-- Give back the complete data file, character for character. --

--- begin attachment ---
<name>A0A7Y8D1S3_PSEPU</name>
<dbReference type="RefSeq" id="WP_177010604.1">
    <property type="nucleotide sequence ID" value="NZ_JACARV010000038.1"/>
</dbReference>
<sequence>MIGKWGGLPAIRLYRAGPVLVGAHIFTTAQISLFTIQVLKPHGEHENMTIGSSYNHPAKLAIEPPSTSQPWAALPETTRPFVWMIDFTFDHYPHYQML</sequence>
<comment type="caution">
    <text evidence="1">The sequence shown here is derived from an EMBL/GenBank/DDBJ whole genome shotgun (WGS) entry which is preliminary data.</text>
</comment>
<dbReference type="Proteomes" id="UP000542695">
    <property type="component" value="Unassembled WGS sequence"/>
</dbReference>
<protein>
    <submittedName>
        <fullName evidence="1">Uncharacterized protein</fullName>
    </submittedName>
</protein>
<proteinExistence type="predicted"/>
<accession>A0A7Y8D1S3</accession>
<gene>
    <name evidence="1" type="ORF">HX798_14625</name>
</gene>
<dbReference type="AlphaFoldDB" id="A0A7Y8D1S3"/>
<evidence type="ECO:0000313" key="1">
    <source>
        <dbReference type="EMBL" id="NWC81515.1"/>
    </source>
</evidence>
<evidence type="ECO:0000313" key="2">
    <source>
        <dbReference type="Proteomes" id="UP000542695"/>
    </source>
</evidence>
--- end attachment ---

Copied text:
<name>A0A7Y8D1S3_PSEPU</name>
<dbReference type="RefSeq" id="WP_177010604.1">
    <property type="nucleotide sequence ID" value="NZ_JACARV010000038.1"/>
</dbReference>
<sequence>MIGKWGGLPAIRLYRAGPVLVGAHIFTTAQISLFTIQVLKPHGEHENMTIGSSYNHPAKLAIEPPSTSQPWAALPETTRPFVWMIDFTFDHYPHYQML</sequence>
<comment type="caution">
    <text evidence="1">The sequence shown here is derived from an EMBL/GenBank/DDBJ whole genome shotgun (WGS) entry which is preliminary data.</text>
</comment>
<dbReference type="Proteomes" id="UP000542695">
    <property type="component" value="Unassembled WGS sequence"/>
</dbReference>
<protein>
    <submittedName>
        <fullName evidence="1">Uncharacterized protein</fullName>
    </submittedName>
</protein>
<proteinExistence type="predicted"/>
<accession>A0A7Y8D1S3</accession>
<gene>
    <name evidence="1" type="ORF">HX798_14625</name>
</gene>
<dbReference type="AlphaFoldDB" id="A0A7Y8D1S3"/>
<evidence type="ECO:0000313" key="1">
    <source>
        <dbReference type="EMBL" id="NWC81515.1"/>
    </source>
</evidence>
<evidence type="ECO:0000313" key="2">
    <source>
        <dbReference type="Proteomes" id="UP000542695"/>
    </source>
</evidence>